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Swallowtail-shaped, embroidered fabric panel. The base fabric of this is light white-brown cotton with course cotton lining of the same colour. There is dark blue piping across the entire top and outer edges of the hanging, and the inner edge (under which you would walk) is rimmed with alternating yellow, red, blue and green ruffles. Around the edge of the hanging on the inside of the piping and ruffles there are embroidered flowers on a vine in varying colours, the most predominant of which are red, green, blue, and yellow. The middle of each flower is a contrasting or opposite colour to the petals and the centre of the flower is a smaller circle in either the colour of the petals or a third contrasting colour. The flowers are done in a herringbone or chain stitch. There are many figures depicted on the hanging including elephants, peacocks, horses, deer, cows, flower pots bursting with flowers, swastika sun symbols, mango fruits, the Sanskrit letter “Aum”, the Monkey god Hanuman, the goddess of wealth Lakshmi, Lord Krishna and his consort Radha and in the centre is the Hindu elephant god Ganesh.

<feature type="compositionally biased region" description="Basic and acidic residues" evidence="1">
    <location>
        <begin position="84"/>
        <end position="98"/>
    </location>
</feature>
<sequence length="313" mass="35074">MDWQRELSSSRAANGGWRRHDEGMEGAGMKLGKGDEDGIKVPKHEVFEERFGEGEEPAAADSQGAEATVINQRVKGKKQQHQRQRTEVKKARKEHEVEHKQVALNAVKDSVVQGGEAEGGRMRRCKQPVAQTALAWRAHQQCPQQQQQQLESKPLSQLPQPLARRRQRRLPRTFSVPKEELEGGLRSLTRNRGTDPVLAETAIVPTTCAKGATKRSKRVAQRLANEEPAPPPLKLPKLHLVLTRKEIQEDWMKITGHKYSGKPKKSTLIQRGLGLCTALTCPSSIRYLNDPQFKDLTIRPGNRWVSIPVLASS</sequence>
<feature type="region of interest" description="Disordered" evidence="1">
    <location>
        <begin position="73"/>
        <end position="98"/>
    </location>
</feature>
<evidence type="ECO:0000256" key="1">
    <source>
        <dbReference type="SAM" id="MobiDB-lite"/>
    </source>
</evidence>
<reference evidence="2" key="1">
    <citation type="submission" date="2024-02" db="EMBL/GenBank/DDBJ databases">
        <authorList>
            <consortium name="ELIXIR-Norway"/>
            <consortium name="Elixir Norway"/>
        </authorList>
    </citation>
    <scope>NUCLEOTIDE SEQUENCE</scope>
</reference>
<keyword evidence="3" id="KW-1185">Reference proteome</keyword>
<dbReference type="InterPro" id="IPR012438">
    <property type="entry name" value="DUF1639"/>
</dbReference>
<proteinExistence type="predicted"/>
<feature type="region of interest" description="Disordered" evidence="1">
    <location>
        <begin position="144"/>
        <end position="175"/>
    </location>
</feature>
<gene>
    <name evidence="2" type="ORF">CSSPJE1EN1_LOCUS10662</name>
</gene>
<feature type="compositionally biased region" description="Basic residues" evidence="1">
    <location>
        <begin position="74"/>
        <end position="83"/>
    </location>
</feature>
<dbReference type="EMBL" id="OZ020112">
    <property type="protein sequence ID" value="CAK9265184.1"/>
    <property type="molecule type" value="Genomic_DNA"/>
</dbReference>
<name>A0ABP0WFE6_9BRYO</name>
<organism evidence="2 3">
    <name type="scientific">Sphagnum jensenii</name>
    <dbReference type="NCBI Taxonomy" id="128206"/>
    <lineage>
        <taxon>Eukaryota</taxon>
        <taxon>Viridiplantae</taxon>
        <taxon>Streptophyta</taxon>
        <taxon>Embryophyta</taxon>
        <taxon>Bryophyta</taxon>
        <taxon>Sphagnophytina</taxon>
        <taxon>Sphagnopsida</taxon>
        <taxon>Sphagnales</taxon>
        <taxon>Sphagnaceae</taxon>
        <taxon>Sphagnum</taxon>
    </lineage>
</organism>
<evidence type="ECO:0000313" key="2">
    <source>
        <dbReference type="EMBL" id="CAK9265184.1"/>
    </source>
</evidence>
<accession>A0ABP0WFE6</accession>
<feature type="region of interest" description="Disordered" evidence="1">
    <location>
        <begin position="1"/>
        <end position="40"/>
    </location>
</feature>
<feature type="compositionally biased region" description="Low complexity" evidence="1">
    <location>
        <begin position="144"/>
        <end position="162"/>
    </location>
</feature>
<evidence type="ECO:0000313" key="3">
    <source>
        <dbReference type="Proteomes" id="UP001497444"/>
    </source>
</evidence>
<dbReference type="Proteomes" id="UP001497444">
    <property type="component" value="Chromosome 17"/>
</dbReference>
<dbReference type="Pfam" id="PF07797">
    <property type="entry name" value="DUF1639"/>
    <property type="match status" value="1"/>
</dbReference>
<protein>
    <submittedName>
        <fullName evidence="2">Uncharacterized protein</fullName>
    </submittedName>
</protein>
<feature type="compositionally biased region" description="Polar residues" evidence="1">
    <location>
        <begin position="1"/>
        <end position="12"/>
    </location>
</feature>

This toran was embroidered by a Boricha Ahir woman, a sub-group of the Hindu Ahir tribal group in Kutch District. Pieces like this are typically made for a celebratory community event like a wedding. The Ahirs trace their origins to a close connection to the Yadava Rajputs, the group to whom Lord Krishna is alleged to have belonged, thus the Ahirs pay great reverence to Krishna, who is frequently depicted on their costumes and household articles. On this toran there are two images of Lord Krishna playing his flute embroidered onto each side of the panel. Many elements of this toran are typical of the Boricha Ahir style. The Hindu elephant god Ganesha sits on a throne at the centre apex of this panel so that everyone passing underneath this hanging attached to a doorway will receive Ganesh's blessing (very important to Hindus before undertaking a journey).

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